Kickoff Session: "Why Is It Important To Learn More About Africa?"
The African Student Association will show a 30 minute video entitled "Africa Straight Up," followed by a Q&A session with a panel of African students. PLEASE NOTE: This session will begin at 3 pm, not 3:30 as listed on the Africa Week posters.

Guest Lecture: Tamba M'Bayo, "History, Memory, Pan-Africanism and National Identity"
Professor Tamba M'Bayo is a professor of history at Hope College.

Guest Lecture: Bill Massaquoi, "Empowering Future Leaders in Liberia"
Bill Massaquoi is founder and director of Rebuild Africa, a non-governmental organization that focuses on education, vocational training, and mentoring. ***CANCELLED DUE TO HURRICANE SANDY PREVENTING TRAVEL***

Tuesday, October 30, 2012

Chapel: Prayer Service for Africa Week
Led by African and North American Students.

Faculty Panel: "Reports from Today's Africa"
Featuring Professors Jo Kuyvenhoven, Johnathan Bascom, Richard Nenge, and Yirgalem Habtemariam. Moderated by David Hoekema.

Panel: "Displaced Lives: A Conversation with Refugees from African Conflicts"
Reverend Bernard Ayoola and Pastor Rex Brewer from Kentwood Community Church will be accompanied by several guests who are immigrants and refugees now living in West Michigan. These include Michael Uredi from the Blue Waters Refugee Camp in South Africa and Nickson, originally from the Congo, now a leader in a refugee camp in Mozambique. Moderated by Stephanie Sandberg.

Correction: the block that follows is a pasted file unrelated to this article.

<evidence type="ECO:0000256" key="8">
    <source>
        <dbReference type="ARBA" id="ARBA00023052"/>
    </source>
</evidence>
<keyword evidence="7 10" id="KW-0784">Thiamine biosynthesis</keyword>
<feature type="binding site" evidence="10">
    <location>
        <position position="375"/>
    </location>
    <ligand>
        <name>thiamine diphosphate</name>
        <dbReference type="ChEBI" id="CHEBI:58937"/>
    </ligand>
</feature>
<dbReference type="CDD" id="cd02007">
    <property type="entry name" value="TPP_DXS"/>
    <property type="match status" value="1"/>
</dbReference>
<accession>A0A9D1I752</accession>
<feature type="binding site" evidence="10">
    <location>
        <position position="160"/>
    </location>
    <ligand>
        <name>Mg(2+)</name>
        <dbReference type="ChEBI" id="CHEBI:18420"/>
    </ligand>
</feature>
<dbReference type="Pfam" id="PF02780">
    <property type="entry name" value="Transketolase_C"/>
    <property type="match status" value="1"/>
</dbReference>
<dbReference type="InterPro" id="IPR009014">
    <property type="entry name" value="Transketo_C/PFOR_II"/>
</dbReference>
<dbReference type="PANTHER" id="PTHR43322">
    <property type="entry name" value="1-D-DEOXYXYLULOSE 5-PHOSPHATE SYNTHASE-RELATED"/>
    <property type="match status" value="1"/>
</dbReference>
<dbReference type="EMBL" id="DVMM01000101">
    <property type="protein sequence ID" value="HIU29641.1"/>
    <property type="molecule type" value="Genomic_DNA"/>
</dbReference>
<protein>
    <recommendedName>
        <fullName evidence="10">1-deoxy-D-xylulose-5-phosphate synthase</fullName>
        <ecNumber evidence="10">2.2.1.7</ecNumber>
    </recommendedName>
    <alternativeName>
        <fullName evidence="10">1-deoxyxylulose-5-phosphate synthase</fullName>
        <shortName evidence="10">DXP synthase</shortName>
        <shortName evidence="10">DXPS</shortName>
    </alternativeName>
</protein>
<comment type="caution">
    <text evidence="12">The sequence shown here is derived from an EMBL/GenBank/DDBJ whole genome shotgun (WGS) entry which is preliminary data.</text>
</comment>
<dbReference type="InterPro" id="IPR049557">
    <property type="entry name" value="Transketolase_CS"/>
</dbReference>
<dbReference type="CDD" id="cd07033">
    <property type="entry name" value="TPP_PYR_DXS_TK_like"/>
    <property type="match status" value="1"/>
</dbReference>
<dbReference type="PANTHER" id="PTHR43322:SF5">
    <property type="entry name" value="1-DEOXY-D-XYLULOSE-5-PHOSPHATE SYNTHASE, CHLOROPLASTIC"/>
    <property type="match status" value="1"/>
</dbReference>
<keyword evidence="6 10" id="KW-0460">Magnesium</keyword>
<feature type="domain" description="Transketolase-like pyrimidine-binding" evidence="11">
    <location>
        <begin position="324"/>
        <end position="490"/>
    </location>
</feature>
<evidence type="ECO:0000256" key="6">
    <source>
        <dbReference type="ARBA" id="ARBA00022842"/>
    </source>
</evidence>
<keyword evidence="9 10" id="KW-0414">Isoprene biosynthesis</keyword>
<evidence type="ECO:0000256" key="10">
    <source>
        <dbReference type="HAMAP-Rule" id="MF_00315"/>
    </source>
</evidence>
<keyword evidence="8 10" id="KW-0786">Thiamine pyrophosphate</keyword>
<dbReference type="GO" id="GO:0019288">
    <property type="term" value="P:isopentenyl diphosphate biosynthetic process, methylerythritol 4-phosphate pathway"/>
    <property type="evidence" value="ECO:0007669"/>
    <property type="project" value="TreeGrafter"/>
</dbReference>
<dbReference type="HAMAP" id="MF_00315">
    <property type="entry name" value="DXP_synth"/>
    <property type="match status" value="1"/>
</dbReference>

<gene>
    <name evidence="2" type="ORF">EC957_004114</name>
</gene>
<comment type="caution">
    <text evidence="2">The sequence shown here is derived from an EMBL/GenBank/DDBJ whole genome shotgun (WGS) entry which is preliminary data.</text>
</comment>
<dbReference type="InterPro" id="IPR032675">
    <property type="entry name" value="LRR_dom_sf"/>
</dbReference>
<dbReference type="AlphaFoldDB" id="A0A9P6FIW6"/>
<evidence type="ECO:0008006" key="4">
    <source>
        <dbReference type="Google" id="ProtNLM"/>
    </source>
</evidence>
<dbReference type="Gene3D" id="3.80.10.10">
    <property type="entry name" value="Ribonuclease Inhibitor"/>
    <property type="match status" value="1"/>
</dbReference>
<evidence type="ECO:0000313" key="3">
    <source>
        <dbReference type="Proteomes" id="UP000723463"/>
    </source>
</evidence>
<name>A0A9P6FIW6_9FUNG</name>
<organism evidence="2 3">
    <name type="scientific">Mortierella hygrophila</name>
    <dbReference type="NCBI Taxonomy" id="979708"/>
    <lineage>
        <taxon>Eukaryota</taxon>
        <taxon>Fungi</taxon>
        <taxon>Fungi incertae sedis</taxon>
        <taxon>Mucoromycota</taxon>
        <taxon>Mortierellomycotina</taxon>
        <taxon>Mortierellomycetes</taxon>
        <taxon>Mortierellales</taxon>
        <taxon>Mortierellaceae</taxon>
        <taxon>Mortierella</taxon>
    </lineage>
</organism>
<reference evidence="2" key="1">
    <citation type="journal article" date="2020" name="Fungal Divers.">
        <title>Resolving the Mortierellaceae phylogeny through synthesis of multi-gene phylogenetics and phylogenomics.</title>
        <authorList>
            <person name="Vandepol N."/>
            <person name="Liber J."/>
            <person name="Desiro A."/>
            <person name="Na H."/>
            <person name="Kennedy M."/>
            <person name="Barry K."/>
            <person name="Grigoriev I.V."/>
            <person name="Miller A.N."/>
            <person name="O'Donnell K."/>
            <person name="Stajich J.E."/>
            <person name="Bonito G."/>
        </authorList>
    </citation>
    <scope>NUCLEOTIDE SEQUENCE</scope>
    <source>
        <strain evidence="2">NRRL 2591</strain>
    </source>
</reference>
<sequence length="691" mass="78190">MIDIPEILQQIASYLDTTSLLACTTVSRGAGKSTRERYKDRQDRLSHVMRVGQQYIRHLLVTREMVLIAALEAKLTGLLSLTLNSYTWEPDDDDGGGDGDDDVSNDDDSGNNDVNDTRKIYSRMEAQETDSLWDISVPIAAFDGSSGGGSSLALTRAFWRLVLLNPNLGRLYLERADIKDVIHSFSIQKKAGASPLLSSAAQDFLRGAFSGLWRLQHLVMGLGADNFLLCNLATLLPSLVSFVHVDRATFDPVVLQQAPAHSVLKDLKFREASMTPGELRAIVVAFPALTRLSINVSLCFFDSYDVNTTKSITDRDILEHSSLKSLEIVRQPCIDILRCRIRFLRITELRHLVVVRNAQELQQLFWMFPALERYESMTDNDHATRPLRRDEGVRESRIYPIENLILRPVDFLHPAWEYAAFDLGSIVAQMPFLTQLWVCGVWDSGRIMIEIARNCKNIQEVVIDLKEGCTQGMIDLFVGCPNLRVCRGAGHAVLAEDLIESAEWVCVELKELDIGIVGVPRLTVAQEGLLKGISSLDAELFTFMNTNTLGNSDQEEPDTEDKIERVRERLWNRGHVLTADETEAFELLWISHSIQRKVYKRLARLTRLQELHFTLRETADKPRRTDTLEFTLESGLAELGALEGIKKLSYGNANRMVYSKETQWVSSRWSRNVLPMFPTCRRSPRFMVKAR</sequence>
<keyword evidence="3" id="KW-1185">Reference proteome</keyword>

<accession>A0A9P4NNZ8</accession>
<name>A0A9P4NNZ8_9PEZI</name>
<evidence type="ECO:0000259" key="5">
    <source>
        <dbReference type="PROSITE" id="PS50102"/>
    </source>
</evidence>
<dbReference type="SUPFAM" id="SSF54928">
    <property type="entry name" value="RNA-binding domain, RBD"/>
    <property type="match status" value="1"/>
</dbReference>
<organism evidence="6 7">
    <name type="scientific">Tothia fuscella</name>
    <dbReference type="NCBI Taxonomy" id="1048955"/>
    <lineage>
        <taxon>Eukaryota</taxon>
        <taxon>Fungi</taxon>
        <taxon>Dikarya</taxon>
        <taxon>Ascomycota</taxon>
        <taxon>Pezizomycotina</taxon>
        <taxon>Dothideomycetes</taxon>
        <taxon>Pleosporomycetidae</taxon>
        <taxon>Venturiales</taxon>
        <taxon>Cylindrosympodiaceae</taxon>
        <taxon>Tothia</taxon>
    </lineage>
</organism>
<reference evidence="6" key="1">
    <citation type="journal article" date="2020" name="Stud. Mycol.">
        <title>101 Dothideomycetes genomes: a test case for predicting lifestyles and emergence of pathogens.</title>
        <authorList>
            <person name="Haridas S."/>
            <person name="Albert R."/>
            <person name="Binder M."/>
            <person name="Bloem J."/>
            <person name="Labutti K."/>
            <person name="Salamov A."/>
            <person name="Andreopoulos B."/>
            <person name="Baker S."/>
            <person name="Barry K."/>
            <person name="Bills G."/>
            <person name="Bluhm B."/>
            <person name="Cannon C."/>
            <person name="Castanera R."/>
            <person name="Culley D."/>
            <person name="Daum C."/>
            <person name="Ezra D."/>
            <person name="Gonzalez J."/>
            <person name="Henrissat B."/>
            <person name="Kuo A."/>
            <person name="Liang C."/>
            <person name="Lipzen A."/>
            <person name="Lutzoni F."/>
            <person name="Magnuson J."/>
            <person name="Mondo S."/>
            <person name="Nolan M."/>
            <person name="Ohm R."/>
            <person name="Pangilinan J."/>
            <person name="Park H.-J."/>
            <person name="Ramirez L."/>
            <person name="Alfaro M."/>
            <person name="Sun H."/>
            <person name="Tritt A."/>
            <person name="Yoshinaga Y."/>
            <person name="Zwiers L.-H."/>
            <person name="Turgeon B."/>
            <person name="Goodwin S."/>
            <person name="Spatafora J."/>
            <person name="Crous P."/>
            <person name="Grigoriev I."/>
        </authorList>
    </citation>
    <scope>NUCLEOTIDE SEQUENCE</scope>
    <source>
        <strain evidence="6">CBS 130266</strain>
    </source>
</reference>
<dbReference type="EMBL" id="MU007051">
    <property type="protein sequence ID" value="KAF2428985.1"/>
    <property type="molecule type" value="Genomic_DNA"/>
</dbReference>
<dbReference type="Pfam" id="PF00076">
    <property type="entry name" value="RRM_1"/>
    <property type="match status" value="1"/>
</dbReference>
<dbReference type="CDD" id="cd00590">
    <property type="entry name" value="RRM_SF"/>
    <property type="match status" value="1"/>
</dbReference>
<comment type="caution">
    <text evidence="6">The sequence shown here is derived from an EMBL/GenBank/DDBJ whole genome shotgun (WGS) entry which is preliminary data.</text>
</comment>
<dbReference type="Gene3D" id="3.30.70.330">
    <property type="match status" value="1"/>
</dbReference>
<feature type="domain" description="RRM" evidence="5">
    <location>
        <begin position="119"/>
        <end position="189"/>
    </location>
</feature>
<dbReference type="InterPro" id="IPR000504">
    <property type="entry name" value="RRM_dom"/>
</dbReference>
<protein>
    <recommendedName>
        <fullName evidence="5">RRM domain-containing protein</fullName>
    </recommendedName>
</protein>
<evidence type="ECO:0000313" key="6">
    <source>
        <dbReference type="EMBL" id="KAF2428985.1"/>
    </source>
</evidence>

Wednesday, October 31, 2012

Film: Yesterday, with discussion led by David Hoekema and Richard Nenge
3:30-5 pm, Commons Lecture Hall

A film exploring the realities of poverty and disease in rural South Africa, with unusual insight and compassion. The film will be followed by a brief discussion led by Professor David Hoekema and Visiting Scholar Richard Nenge. Note: Not suitable for young children due to graphic depiction of illness.

Thursday, November 1, 2012

Alumni Panel: "Learning About Development Work in Africa"
Featuring Calvin alumni Dana Doll, Derek Hoogland, Emily Daher, and Paul Kortenhoven. Moderated by Tracy Kuperus.